Shake-a shake-a shake-a.

So I’ve been out here in California for about a year. I’ve heard of these earthquake things before. It’s something I’ve never been through before. I like storms and hurricanes, and that same fur-poofed-on-edge interest in those things makes you wonder… “what is it like?”

So for the first few months here I would occasionally check the USGS maps to see if the things I felt or thought I felt were small earthquakes or not. Even a small confirmation would be interesting. But as time progressed, I checked less and less and figured it would just happen sooner or later and I would recognize it.

Boy howdy did I. The first earthquake I got to feel was the strongest down that fault in nearly 20 years. A 5.6.

It sounds so official. The numbers don’t make sense to you until you’ve rated them to your own experience. What’s 66 decibels? A cat 3 hurricane? An f3 tornado? If you’ve been in it or felt it, you now know.

I don’t suffer from any possible delusion that a paltry text description here would convey the feeling of having the ground and building under and around you move in an assured motion and vibration. It’s like a special effect ride at a theme park with a much greater feeling of true solidity and it lacks that inherent air of falseness.

And much like witnessing a car accident, or reacting to someone who has been hurt in first aid, the moment seems surreal because you’re mentally checking if it is real. You stare at each other a moment before realizing what it is and then remembering proper actions.

All in all it was fun. We’re safe. And I’m now officially Californian.

Personally though I think was just down the street kicking off fleas.

So what do you call it?

A mookie? A coofin?

I took the simple cobler base that grandma used to do, added some honey and blueberries and poured it into scone pans.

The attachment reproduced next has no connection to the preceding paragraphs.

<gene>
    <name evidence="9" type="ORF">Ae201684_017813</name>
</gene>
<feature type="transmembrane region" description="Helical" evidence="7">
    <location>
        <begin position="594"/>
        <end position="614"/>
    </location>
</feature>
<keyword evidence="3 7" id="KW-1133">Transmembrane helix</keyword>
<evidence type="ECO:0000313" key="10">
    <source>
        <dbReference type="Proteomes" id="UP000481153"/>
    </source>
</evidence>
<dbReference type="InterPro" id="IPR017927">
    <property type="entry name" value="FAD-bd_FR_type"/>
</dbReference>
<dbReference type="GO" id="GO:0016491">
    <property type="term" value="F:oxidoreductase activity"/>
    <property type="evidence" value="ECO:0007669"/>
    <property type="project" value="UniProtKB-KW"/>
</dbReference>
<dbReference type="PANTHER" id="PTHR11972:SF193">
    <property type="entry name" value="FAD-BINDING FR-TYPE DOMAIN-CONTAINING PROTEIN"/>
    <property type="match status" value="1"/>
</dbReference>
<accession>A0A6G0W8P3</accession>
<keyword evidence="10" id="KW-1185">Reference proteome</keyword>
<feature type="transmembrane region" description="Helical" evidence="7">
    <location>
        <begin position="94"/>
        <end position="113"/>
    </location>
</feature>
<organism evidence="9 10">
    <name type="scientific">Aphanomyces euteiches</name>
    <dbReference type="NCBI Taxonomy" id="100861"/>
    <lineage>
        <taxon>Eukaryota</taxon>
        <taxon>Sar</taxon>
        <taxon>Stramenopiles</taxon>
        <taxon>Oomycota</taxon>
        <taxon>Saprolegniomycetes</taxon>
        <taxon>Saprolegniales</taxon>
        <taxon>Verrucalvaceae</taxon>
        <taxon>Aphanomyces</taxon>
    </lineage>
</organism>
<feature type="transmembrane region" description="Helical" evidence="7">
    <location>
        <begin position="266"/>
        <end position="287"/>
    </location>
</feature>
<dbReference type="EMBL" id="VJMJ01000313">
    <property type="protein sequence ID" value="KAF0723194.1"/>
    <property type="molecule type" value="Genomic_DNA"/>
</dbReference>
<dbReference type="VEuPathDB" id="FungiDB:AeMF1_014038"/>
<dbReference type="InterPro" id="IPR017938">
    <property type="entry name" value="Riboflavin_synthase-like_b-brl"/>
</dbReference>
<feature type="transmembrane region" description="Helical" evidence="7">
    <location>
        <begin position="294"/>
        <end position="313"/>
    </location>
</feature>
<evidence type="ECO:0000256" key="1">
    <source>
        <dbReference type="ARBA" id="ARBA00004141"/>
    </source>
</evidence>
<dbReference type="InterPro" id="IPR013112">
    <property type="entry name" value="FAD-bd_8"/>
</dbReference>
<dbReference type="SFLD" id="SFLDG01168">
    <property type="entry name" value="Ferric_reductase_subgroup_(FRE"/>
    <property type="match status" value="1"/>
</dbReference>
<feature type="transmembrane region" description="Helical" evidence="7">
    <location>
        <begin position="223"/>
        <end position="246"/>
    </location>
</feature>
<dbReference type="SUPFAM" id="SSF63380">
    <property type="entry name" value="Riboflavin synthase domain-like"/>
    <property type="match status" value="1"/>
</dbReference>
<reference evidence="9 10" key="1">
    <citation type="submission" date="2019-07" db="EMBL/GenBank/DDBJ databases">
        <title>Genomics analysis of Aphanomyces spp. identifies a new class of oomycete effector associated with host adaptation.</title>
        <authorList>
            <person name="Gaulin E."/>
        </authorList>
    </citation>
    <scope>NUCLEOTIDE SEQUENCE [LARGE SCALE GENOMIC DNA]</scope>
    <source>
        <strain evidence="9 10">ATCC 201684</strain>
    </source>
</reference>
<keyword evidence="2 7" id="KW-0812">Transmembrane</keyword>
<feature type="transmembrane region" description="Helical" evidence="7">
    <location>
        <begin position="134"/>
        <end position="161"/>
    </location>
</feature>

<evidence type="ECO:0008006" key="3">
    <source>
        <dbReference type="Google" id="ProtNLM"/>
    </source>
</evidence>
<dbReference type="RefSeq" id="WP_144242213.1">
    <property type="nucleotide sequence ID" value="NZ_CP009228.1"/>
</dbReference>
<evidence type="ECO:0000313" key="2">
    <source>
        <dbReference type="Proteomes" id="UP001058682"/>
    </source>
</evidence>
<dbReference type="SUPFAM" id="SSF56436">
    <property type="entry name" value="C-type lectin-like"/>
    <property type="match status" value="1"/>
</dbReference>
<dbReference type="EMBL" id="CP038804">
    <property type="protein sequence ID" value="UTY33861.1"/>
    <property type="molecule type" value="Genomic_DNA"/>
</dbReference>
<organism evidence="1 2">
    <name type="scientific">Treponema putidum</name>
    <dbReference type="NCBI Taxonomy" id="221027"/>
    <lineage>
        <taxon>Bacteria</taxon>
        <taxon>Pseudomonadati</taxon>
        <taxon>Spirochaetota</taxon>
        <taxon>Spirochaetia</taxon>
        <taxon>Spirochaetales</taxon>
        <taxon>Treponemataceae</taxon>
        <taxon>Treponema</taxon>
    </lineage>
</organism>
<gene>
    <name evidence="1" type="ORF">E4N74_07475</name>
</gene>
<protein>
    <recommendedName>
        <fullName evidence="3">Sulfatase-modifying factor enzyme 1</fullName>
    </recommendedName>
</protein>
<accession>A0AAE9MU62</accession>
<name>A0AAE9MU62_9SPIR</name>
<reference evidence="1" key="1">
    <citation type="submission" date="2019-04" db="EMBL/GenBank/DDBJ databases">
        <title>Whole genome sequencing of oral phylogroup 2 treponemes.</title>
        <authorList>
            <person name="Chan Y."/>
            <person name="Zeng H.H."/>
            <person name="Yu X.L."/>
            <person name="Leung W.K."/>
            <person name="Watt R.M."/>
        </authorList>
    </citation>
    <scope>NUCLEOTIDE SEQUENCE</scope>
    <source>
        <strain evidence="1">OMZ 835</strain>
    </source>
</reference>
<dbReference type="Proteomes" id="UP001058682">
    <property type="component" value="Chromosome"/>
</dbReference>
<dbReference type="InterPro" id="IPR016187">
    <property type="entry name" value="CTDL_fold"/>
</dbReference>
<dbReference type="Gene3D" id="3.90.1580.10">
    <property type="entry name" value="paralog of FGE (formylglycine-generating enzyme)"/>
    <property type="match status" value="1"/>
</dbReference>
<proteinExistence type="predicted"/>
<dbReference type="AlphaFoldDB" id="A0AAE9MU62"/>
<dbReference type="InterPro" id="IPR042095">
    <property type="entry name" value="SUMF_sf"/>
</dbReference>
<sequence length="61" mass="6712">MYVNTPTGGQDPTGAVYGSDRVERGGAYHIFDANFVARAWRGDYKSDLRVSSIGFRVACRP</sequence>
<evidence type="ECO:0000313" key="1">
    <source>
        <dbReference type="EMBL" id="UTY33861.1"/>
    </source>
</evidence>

It came out wonderfully spongy and good.

To quote a roommate: “It’s like the bastard offspring of a cookie and a muffin.”

It’s super easy to make. Try making it yourself and see what you’d call it?

Get muffin pan and butter the surface. (just use your fingers and smear some butter around until it’s got a slick coating all over – nonstick pans help a lot too.)

Get a mixing bowl and:

* Mix one cup of milk and one cup of splenda or sugar
* Sift in and mix 1 cup of self-rising flour
* Mix in 4 tablespoons (aka 4 fl oz) of honey

You should be able to use a small whisk and just gently stir the ingredients in until you have a uniform, rather thin, batter. (If you don’t have a sifter, you can spoon-shake the flour in and mix it as you go. But it’s a pain to work all the little lumps of flour out.)

Pour into muffin tins to about the depth of a blueberry. (around 1/3rd an inch) Go back and add 4 or 5 blueberries per space.

Put in the oven for 30 mins at 350F. They’re done when a toothpick can be inserted and drawn out cleanly. Depending on the thinness of the pan and depth you poured, it may be earlier, so start checking around 27 mins. They should be a tan-to-dark-golden color.

Seems to go really well with milk, hot tea, or coffee.

Geek stars: The secret (nerdy) life of celebrities

Who knew that Major Burns of MASH studied aeronautical engineering at University of Colorado? Mr. Bean has a masters in electrical engineering? Beauty queen Hedy Lamarr pioneered work on spread spectrum technology, which makes both Ethernet and your cell phone tick? Todd Rundgren wrote one of the first computer paint programs? Art Garfunkel has a masters in math from Columbia?